Switch to Desktop Site
 
 

Louise Erdrich finds more miracles

The eighth novel from the author of 'Love Medicine'

About these ads

Any summary of Louise Erdrich's new novel risks crimping its striking variety and imaginative power. "The Last Report on the Miracles at Little No Horse" is one of those wonderful books that's as memorable for its parts as it is for its whole. (Excerpts have already appeared in The New Yorker.)

The story returns to the Ojibwe natives of North Dakota depicted in her earlier novels, including "Love Medicine," for which she won the National Book Critics Circle Award in 1983. Although fans will recognize characters from those books, this novel approaches the community from a distance, in the voice of an unusual stranger.

Agnes DeWitt, of rural Wisconsin, would have spent her quiet life teaching in the convent were it not for her love of Chopin. So passionate is her playing that the other nuns wake in a troubling sweat. When the Mother Superior removes the piano stool, Agnes plays on her knees. Asked to stop, she takes off her habit and wanders back into the world.

She has the good fortune to find a man who loves her as much as she loves music, but just as her heart expands to include him, she's widowed in one of the novel's many spectacular episodes. Alone, homeless, and drowning in an awesome flood, she finds the body of a dead priest tangled in a tree and steals his identity.

It's an outrageous move for Agnes and Erdrich, the sort of gender-bending gimmick that threatens the novel's seriousness. But great triumphs arise from great risks, and "The Last Report" transcends its transsexual plot to stand firmly on the bedrock of human nature. In both conception and execution, it's a marvelous accomplishment.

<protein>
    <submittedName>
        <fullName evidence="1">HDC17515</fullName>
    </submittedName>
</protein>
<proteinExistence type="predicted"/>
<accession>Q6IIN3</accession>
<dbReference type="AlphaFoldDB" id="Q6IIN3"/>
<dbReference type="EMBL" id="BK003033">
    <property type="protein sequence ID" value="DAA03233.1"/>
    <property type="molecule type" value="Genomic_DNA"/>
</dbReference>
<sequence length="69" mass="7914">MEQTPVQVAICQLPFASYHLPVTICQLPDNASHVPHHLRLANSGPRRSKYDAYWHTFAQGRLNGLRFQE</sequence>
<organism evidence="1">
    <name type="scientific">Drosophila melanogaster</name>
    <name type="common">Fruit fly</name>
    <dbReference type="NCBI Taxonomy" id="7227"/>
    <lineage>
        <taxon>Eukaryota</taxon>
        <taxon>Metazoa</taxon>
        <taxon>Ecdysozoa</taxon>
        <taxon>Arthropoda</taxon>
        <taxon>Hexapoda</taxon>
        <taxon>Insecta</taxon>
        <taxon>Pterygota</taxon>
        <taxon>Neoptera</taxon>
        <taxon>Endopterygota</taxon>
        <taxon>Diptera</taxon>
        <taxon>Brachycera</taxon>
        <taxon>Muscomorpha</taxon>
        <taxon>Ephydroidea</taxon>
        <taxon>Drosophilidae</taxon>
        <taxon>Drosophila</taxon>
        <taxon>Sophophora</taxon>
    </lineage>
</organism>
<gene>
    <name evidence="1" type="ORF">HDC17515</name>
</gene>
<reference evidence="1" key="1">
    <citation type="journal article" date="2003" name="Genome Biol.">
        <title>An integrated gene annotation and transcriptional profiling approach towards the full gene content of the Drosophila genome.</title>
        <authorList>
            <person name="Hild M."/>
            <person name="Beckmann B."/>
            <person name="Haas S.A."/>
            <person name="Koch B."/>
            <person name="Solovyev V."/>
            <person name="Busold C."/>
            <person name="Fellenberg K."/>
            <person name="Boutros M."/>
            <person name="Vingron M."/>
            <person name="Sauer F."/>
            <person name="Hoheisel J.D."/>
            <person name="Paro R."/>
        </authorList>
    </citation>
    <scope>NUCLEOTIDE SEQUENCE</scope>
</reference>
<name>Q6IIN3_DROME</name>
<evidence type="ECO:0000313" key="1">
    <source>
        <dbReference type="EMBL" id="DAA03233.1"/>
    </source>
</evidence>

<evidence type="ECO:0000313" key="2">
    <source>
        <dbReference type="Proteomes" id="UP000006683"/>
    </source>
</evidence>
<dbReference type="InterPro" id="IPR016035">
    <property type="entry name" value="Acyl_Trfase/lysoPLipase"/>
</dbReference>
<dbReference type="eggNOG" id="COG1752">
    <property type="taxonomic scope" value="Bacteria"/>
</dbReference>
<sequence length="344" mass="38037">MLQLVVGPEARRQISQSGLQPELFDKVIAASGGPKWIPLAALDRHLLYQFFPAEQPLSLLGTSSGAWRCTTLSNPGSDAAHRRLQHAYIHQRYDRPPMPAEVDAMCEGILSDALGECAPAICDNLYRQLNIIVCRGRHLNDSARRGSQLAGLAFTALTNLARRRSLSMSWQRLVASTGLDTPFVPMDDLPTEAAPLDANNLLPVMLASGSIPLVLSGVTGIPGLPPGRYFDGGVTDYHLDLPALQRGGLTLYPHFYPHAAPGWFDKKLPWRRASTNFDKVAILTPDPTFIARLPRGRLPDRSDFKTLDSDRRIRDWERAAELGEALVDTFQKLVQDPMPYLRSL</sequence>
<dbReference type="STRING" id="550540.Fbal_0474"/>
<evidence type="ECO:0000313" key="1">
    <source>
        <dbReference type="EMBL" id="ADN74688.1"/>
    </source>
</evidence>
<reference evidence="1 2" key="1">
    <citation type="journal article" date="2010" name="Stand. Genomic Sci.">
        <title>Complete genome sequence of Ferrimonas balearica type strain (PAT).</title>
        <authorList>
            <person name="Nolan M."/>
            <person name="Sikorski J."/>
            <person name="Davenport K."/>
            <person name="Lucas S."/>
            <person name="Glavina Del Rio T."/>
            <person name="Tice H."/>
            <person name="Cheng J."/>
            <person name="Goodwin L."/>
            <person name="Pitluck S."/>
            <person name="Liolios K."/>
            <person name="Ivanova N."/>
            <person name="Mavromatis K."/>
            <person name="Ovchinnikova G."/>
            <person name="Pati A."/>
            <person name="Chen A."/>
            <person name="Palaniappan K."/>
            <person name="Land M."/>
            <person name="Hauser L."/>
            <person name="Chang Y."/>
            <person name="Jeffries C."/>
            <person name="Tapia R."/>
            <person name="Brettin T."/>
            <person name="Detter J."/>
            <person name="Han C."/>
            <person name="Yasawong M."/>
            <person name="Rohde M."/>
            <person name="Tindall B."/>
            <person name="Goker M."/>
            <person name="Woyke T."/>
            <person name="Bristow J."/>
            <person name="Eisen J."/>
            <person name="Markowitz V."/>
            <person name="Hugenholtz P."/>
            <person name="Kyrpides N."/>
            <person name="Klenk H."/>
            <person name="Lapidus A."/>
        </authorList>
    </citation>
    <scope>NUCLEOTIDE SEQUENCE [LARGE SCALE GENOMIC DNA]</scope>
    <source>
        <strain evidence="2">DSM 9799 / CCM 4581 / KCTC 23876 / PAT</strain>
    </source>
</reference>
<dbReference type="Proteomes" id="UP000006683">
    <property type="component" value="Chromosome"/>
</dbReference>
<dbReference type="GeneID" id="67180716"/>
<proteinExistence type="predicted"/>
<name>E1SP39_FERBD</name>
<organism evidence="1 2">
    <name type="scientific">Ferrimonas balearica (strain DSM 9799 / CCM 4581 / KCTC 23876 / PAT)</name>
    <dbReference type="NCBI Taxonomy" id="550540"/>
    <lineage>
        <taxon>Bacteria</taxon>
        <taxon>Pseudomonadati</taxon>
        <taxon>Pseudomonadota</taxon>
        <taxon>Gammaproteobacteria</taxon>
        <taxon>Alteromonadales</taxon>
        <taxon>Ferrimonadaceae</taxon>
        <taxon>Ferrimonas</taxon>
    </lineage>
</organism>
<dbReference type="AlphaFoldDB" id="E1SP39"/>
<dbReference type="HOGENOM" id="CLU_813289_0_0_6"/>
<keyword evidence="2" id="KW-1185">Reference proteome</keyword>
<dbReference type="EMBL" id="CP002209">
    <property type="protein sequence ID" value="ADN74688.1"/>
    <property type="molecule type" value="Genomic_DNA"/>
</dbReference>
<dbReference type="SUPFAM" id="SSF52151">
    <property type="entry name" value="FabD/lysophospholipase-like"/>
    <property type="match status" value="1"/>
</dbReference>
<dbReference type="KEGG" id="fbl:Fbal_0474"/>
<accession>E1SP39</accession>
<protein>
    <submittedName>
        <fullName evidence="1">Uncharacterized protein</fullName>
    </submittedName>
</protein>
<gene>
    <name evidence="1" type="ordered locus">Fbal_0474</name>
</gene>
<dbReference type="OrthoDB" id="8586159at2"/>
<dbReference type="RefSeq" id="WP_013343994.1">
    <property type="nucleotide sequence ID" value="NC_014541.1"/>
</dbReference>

Before Agnes arrives at Little No Horse in 1912 as Father Damien, she has never seen an American Indian. Living "the most sincere lie a person could ever tell," she walks with bloodied feet into a community ravaged by disease and sapped by clever lumbermen.

"In that period of regard," when she first sees her modest cabin, "the unsettled intentions, the fears she felt, the exposure she already dreaded, faded to a fierce nothing, a white ring of mineral ash left after the water had boiled away. There would be times that she missed the ease of moving in her old skin, times that Father Damien was pierced by womanness and suffered. Still, Agnes was certain now that she had done the right thing. Father Damien Modeste had arrived here. The true Modeste who was supposed to arrive - none other. No one else."

Next

Page:   1   |   2

Share